The first and last time I visited Washington D.C. I was in the seventh grade. The trip served as a reward for participating as a member of the school patrol. Some of us had served alongside our school crossing guard, along the car rider lane, on our school bus, or many, like me, took up a post in the hallway or cycled in and out of the restrooms during our daily 15-20 minute tour of duty. Quite simply we told kids to stop rough-housing, to move along, and to slow----it---down. For the most part we were listened to and respected. Today….I’m sure a fight would break out because someone would think they were being disrespected.
The trip to our nation’s capital was amazing. What struck me the most was the awesome size of our nation’s marble monuments that symbolize our republic – the Supreme Court building, the Capitol, the National Archives, the Washington Monument – everywhere I looked I saw Greek and Roman facades and columns, and marble…..marble everywhere. The dazzling whiteness, the chisled columns, the carved pediments, imposing wide steps, the wide avenues, and statuary everywhere the eye looked…all designed to impress, inspire, and illustrate the greatness and power of the United States.
Pictures and video simply do not express the beauty, the grandeur, and the promise of power that seeps from every famed building, fountain, and park. Every year I attempt to do our nation’s capital justice by attempting to convey what is it like, but it’s hard. Many of my students have never even been to Atlanta, even though it is a mere 25 miles away and others, if they have gotten that far from home have only been through Atlanta, not “to” it. During all of my years of teaching I’ve only run across a handful of kids who have visited and toured Washington D.C.
Usually we discuss the creation and building of our nation’s capital soon after we have ended our look at the American Revolution and discovered how the Constitution was written. While I often feel inadequate relying on my feeble attempts to describe the nation’s city through images and my memories, I also feel our texts do a poor job as well.
If ever there was a spot in the curriculum road to go four-wheeling, it’s at this point. Texts rarely provide enough data to get across the powerful images Washington D.C. conveys and many of the most interesting details are often left out of the story.
For example, in the text published by Scott Foresman titled Building a Nation my students can learn that Congress argued for over 10 years regarding the site of our nation’s capital. They learn what the D.C. stands for. They learn the land is not far from Mt. Vernon, and in 1799 the capital was referred to as Washington D.C. rather than Federal City in honor of our first president. L’Enfant is described as the city’s designer, and Benjamin Banneker is identified as the an inventor, mathematician, astronomer, and the son of a freed slave. The text simply states that Banneker was asked to help with the project. More information is given about Banneker on another page in the textbook.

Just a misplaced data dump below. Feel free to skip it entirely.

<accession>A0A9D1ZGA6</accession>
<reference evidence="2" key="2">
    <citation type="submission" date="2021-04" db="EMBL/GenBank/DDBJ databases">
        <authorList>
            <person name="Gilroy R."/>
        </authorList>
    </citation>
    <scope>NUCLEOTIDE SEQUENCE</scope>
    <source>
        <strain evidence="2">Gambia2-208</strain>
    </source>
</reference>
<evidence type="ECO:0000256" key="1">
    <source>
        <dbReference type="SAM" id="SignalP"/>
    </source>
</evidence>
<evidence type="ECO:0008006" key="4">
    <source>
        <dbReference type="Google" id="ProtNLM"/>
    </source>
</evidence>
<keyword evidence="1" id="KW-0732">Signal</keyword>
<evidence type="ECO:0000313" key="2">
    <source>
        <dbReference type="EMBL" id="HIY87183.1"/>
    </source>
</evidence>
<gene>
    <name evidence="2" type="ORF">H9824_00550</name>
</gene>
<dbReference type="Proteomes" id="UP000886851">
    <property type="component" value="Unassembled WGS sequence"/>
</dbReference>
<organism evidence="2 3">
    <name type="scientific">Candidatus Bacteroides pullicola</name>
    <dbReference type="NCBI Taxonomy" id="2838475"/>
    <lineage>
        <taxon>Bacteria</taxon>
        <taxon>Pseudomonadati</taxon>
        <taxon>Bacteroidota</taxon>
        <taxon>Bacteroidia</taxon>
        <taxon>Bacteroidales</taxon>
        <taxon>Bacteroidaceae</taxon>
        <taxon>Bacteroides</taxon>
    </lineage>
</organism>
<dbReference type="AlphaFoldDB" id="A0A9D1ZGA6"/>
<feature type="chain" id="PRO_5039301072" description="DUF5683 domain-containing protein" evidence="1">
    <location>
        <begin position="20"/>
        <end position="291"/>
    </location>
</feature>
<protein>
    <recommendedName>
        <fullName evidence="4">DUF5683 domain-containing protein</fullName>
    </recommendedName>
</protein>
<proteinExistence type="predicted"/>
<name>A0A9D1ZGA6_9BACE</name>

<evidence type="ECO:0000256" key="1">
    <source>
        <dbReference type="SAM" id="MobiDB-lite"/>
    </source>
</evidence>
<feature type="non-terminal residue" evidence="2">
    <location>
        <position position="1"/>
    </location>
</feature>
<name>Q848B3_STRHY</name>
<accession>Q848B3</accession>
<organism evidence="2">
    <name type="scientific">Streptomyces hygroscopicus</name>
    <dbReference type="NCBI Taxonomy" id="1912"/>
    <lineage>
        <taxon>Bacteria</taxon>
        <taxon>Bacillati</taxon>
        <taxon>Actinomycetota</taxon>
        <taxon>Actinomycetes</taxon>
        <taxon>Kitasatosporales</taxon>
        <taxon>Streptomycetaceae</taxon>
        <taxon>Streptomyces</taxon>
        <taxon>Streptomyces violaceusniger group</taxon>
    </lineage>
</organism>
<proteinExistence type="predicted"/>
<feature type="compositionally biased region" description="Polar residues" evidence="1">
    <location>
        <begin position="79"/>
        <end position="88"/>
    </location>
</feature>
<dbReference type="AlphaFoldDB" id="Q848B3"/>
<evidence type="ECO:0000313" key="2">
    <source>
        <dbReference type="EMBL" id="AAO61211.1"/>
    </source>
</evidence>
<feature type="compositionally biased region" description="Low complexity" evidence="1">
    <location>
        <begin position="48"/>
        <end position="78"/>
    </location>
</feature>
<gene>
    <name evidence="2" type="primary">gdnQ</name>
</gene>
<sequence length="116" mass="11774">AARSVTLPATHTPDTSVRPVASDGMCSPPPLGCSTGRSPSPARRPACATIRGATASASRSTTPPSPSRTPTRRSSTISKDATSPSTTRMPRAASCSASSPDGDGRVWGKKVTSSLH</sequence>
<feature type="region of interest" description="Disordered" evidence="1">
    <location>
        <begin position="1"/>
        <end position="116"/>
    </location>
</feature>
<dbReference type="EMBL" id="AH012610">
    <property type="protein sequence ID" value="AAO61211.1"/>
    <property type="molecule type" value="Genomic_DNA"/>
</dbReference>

That’s it. If I was a teacher who just relied on a textbook to teach American History to students the above is all they would know. It’s not much.
Enter a new book by Fergus M. Bordewich titled Washington: The Making of The American Capital. This is the book to read if you like to know all the backstories to the larger story. This is the book to read if you like to add to your bag of tricks when teaching about a certain event or place. Bordewich provides rich detail regarding the why, the how, and the who behind the making of the U.S. capital we enjoy and should cherish today.
With over thirty pages of notes regarding references used in his research I’m confident that Mr. Bordewich is a reliable source for use by history teachers, history students, and lovers of history in general.
The thorough history Mr. Bordewich provides engaged me with every turn of the page, and I couldn’t help but mark certain things that spoke to me in some way, or things that I wanted to make sure I added to my teaching unit regarding Washington D.C.
Here are just a few of the items I marked:
*the site that exists today came about during a dinner between James Madison, Alexander Hamilton, and Thomas Jefferson, but it was not the original choice. Bordewich goes into great detail regarding all of the events and all of the various involved parties prior to and after Jefferson’s dinner party.
*Bordewich explains in great detail why Major L’Enfant soon faded from the story, and how Andrew Ellicott became a rising star in the planning and building process.
*I found Bordewich’s section regarding the involvement of Benjamin Banneker to be one of the most well written and detail ridden accounts I’ve seen to date. In fact, I’m planning on figuring out how I can share these pages with students either by simply reading them aloud and stopping every so often to discuss main points, or by reading a more juvenile account of Mr. Banneker’s life and have students compare it to the account given in Bordewich’s book.
*The issue of slavery is dealt with heavily in the book as it should be. It was an issue in the final location choice, and it was an issue with the labor that built the city.
*And where did the money come from to pay for the land and the buildings? Again, Bordewich lays it all out…the good, the bad, and the ugly.
Oh, those backstories I love so much!
I’ve only related a smidge of the story Bordewich relates concerning the founding and building of our nation’s capital. It’s an entertaining read and I highly recommend it.